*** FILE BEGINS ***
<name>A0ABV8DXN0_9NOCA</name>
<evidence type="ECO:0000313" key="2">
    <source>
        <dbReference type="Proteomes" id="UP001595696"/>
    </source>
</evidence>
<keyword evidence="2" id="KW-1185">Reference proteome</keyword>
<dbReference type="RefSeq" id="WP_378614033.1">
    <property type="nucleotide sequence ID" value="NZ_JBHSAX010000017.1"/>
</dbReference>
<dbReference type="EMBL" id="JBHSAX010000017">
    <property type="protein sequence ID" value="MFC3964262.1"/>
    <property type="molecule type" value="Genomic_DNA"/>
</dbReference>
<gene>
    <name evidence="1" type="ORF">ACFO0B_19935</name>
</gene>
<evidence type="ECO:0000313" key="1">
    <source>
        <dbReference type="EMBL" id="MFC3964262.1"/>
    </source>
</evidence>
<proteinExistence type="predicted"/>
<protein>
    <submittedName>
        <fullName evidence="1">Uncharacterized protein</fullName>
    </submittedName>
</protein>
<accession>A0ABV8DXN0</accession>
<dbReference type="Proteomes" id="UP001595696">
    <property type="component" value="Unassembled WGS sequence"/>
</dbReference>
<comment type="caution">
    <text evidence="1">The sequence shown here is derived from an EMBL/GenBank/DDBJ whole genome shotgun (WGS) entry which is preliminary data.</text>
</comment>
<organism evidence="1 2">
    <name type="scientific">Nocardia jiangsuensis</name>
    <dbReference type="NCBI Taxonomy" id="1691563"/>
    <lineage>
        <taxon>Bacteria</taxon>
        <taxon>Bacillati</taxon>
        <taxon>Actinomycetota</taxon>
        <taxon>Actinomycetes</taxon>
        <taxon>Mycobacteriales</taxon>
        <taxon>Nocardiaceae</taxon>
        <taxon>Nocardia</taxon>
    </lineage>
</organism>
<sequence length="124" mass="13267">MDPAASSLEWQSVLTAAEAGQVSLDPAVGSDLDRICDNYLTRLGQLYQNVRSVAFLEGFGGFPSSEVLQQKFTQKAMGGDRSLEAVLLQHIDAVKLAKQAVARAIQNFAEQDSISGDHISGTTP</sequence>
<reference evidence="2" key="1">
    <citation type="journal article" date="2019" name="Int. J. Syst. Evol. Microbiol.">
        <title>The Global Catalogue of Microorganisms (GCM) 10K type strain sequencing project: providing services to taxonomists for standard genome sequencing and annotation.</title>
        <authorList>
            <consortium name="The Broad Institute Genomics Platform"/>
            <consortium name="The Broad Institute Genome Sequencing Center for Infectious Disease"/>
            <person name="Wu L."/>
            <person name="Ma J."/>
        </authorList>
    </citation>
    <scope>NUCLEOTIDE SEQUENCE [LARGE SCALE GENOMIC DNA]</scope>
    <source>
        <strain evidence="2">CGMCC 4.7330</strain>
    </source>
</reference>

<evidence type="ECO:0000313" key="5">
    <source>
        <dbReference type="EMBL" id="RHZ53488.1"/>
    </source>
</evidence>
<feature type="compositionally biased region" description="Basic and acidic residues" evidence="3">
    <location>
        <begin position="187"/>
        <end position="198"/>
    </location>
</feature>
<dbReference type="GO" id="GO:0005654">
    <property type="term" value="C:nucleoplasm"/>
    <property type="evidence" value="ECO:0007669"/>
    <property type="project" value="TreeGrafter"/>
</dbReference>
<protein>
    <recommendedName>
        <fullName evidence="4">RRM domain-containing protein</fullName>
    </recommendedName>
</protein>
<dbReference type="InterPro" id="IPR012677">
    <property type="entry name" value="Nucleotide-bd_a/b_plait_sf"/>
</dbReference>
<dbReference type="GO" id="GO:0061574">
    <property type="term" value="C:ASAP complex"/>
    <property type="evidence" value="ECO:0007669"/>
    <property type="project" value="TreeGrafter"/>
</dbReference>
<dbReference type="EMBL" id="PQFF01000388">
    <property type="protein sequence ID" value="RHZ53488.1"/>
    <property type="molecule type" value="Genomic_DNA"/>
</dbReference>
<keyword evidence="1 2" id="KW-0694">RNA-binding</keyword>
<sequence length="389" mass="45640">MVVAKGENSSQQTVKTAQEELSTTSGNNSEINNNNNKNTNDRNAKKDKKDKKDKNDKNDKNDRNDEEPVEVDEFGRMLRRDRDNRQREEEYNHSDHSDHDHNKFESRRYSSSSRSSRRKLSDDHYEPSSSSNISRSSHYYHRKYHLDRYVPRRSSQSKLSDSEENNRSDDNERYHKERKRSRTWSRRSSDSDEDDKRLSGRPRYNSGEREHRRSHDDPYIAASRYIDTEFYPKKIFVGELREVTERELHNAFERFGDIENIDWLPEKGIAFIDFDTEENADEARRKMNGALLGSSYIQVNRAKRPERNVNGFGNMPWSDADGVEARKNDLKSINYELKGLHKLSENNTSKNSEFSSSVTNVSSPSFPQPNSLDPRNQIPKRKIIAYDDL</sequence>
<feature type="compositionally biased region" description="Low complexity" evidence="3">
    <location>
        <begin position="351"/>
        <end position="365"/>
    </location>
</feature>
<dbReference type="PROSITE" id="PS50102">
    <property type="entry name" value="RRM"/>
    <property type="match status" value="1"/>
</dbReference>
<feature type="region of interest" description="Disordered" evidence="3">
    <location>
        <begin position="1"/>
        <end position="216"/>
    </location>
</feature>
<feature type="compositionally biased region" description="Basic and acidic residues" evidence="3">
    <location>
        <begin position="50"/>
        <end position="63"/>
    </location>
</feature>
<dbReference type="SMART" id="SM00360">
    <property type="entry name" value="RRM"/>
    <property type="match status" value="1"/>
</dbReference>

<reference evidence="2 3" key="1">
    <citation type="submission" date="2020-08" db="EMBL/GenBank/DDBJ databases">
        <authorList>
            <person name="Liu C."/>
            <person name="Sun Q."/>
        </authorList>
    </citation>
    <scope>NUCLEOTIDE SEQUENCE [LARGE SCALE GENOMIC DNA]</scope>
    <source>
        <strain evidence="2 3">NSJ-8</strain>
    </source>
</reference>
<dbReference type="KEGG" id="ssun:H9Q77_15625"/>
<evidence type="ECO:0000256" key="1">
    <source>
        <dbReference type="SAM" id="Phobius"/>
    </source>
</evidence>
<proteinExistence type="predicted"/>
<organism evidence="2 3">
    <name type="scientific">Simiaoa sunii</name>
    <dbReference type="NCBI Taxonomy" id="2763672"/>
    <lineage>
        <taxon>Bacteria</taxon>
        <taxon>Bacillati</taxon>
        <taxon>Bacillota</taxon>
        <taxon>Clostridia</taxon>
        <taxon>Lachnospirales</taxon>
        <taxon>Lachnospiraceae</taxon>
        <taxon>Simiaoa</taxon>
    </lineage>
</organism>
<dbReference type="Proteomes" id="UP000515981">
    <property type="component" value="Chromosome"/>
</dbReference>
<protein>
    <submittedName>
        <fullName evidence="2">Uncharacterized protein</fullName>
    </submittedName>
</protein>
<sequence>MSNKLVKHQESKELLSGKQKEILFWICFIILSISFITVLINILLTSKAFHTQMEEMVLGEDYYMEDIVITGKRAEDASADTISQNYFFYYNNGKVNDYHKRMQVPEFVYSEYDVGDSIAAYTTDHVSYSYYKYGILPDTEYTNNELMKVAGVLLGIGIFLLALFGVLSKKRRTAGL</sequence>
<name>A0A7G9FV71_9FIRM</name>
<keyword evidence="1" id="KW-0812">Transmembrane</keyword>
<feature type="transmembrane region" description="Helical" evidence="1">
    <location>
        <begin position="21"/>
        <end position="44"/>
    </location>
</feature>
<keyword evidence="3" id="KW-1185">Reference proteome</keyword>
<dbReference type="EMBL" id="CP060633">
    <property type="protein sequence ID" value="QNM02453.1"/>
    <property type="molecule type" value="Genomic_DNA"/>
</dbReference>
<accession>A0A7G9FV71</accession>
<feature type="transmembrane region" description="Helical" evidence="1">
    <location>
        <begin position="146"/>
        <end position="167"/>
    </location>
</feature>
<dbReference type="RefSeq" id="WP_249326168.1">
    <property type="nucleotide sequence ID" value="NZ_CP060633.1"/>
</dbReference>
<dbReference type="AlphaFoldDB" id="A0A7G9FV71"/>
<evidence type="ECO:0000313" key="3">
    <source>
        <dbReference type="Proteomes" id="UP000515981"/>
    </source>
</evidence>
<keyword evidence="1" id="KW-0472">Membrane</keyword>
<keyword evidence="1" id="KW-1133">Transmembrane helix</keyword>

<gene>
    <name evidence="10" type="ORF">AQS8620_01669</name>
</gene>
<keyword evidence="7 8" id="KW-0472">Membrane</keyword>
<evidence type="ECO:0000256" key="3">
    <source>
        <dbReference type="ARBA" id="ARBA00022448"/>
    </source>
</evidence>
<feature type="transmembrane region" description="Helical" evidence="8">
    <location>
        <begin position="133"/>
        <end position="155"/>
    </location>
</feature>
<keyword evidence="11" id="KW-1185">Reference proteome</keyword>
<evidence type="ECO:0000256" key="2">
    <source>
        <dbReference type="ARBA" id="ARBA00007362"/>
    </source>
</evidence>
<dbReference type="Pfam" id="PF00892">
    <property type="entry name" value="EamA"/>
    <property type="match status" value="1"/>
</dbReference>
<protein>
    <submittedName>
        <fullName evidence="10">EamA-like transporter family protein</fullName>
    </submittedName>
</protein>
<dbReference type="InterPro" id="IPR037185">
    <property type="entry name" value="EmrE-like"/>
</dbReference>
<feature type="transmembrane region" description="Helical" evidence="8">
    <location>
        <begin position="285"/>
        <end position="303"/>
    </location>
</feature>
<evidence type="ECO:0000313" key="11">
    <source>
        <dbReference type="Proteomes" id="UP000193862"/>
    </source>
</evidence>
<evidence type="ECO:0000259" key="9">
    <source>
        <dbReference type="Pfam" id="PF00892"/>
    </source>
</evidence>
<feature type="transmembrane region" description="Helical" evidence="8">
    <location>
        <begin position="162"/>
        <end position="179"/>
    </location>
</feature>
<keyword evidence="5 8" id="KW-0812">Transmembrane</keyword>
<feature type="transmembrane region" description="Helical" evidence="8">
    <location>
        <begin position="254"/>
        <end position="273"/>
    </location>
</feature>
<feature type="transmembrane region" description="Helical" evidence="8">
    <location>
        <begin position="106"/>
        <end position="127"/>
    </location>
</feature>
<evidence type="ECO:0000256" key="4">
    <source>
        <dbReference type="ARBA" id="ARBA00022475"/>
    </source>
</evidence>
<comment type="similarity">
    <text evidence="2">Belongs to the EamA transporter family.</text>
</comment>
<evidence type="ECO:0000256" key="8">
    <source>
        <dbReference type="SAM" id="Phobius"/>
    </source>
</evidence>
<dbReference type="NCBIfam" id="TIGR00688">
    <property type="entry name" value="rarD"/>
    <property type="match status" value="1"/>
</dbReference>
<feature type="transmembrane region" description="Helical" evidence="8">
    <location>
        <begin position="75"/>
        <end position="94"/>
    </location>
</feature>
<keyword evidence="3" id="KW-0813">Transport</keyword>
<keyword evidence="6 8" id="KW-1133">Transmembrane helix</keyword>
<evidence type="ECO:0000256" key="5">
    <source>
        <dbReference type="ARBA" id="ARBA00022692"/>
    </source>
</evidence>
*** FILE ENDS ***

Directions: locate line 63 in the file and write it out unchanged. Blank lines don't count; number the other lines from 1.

    </source>